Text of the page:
Friday, December 21, 2012

Required reading.

Got a few minutes to spare? Read this piece from Brian Cox and Robin Ince.



Just that. Carry on.

Wednesday, December 19, 2012

An optimistic view

One that, I imagine, Steven Pinker would approve of. Whilst civilization is not exactly crumbling, it does seem, sometimes, that things are at least a little bit grim. And if I'm talking specifically about what I want to be doing with my life in the next 5-10 years, then yeah, things aren't the best. Which tends to bring the mood down.

It's all relative though. I start off from a very lucky place. Very. Lucky. All the doom and gloom that I read about every day is only doom and gloom compared to the bright and shiny places that I want life to go. When you raise your eyes from your own life to the rest of the world though, things aren't necessarily so bad.   There's even a reasonable chance that things are pretty good. Which is not to say that things are perfect. The Spectator's editorial notes that world wide, poverty is decreasing, but it was at a fairly horrific starting point, so there's still a long way to go.

There's some pretty serious diseases that we're making inroads against, malaria for one. Death rates for some fairly serious cancers are down. The number of deaths attributed to war over the last decade has been the lowest for quite some time. The world is far from a perfect place and we have a lot of work to do. there's a case to made for saying we're making some progress though.

Monday, December 17, 2012

Still small. Very small.

It's nice to be reminded that we're quite small in scheme of things, even when we're talking on the relatively small scale of our planet.

The Hurricane Research Division of the US National Oceanic and Atmospheric Administration (their version of our NIWA)  actually has a dedicated page spelling out why exploding a nuclear bomb in the eye of hurricane so as to stop it wouldn't work. Though I'm having a hard enough time entertaining the notion that this is a sufficiently frequently asked question so as to warrant a dedicated page. The short of it being that we don't have a nuke anywhere where capable of even disturbing a hurricane - the total mechanical energy generated by the human race might have a shot at disturbing a single hurricane if it wasn't to big.  In other words, compared to nature, we are still, very, very small.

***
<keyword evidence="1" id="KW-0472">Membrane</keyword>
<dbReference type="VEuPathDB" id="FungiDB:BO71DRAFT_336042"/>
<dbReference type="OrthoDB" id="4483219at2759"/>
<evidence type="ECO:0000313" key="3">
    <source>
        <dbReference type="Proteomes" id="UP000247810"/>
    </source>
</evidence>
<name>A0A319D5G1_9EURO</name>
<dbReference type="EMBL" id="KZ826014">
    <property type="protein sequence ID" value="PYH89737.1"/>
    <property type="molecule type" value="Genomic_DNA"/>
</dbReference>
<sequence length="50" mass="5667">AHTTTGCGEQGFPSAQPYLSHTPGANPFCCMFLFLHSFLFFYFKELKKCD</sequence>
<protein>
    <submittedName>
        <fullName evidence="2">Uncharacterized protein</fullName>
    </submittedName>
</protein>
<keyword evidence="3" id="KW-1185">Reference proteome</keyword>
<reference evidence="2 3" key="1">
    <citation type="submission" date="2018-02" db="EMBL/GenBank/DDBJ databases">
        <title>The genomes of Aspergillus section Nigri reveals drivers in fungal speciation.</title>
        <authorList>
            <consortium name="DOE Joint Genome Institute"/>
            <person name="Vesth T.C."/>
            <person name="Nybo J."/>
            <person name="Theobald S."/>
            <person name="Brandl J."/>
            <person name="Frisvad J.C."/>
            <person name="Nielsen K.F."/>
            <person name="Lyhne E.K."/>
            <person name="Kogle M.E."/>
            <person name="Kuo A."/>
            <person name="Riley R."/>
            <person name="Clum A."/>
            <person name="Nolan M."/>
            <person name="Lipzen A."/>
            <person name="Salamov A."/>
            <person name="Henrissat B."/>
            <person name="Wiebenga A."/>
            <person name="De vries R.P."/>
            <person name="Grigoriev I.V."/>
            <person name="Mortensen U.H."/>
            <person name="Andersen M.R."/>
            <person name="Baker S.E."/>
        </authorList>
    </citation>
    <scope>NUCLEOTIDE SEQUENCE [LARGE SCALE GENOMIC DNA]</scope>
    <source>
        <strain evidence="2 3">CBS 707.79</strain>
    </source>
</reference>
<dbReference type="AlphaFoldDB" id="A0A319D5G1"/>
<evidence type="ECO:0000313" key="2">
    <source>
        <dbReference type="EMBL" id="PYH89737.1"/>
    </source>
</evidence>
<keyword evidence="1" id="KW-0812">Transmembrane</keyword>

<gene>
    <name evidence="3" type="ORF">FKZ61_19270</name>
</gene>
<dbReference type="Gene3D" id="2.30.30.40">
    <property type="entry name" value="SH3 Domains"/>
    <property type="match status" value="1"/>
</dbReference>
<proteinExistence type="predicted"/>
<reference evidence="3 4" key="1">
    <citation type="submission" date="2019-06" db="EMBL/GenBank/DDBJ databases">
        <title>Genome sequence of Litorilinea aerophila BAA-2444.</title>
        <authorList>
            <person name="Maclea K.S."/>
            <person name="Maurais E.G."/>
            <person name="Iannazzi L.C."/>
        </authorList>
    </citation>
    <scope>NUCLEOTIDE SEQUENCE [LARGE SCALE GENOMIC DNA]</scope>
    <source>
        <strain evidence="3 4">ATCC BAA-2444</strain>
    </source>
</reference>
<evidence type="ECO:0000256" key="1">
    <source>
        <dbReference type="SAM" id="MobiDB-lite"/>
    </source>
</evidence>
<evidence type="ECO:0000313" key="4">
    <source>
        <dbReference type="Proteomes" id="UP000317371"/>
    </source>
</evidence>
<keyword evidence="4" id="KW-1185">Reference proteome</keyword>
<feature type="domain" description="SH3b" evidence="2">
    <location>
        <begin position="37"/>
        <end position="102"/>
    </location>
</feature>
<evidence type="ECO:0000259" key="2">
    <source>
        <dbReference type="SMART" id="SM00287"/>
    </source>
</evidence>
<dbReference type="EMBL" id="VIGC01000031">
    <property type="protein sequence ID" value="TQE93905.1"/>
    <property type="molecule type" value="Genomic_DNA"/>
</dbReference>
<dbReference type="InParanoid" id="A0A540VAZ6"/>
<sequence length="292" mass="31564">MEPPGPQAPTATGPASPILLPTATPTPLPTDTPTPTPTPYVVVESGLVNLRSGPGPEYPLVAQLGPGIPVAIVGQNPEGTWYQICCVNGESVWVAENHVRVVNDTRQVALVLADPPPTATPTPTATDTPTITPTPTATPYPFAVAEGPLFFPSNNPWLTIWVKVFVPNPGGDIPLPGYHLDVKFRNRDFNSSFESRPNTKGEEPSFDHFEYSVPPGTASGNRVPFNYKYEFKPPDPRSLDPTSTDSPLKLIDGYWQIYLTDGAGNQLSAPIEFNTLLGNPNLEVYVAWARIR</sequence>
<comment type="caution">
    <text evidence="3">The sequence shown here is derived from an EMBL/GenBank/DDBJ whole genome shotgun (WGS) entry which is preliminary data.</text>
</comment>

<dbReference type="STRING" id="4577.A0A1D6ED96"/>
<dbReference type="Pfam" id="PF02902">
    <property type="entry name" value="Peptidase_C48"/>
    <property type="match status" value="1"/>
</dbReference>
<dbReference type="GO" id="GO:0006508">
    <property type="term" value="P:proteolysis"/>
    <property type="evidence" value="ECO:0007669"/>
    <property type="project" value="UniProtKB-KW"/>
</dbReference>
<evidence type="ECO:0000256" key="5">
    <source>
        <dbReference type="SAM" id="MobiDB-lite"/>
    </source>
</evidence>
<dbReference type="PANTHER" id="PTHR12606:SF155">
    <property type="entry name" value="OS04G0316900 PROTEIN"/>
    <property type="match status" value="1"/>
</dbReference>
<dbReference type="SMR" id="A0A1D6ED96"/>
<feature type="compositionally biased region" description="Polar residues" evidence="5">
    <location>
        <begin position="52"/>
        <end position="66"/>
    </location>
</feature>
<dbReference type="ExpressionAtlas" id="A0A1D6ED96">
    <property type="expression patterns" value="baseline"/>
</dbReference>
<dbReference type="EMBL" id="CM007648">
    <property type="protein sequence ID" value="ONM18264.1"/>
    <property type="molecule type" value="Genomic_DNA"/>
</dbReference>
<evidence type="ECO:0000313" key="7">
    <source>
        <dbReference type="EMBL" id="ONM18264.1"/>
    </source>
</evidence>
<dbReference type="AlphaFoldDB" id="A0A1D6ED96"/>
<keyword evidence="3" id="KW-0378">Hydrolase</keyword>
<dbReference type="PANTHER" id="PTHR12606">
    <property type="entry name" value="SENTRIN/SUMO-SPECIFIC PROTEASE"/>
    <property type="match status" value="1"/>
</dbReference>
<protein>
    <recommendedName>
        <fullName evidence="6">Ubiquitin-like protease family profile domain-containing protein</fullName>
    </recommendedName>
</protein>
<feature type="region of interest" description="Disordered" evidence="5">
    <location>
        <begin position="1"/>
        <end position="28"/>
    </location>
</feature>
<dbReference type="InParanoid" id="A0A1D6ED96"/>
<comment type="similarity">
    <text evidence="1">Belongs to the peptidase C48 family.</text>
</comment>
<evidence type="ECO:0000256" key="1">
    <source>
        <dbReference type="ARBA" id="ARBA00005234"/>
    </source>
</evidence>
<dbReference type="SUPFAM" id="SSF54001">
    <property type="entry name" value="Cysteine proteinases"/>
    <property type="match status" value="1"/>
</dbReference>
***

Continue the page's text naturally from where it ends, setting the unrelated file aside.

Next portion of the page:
Apart from it not working it ignores the whole it being a terrible idea in the first place thing - large amounts of radioactive waste anyone?

One of the lines that is often trotted out with regards to climate change is that we're killing the planet. This I think, is a reminder that we're not killing the planet, the planet will tick along quite nicely without us. We're just stacking the deck against ourselves.

Wednesday, December 12, 2012

A balancing act.

There's been a series of posts about housing, employment and liveability the Auckland Transport Blog recently that have made interesting reading. If for no other reason than that it demonstrates the problems that the much maligned planners of Auckland City are trying to deal with.

The intensification of employment in certain areas in other cities appears to be a key driver of economic growth - a good argument is made for this. In our case, intensification is happening in several places, most notably the CBD. We're going to have problems getting everyone to work pretty soon if we want to grow it though. So transport has to be incorporated into the equation. There's two ends of any journey which brings housing into the equation. The council gets bagged regularly - often it deserves it, but I do think it's an incredibly hard job, balancing just those three facets of the community.

And I have to say that it's thoroughly refreshing to see commentators not treating Aucklanders (and New Zealanders as one amorphous mass - note the warnings against generalizations in the housing posts where it is noted that not all  New Zealanders want to buy a house.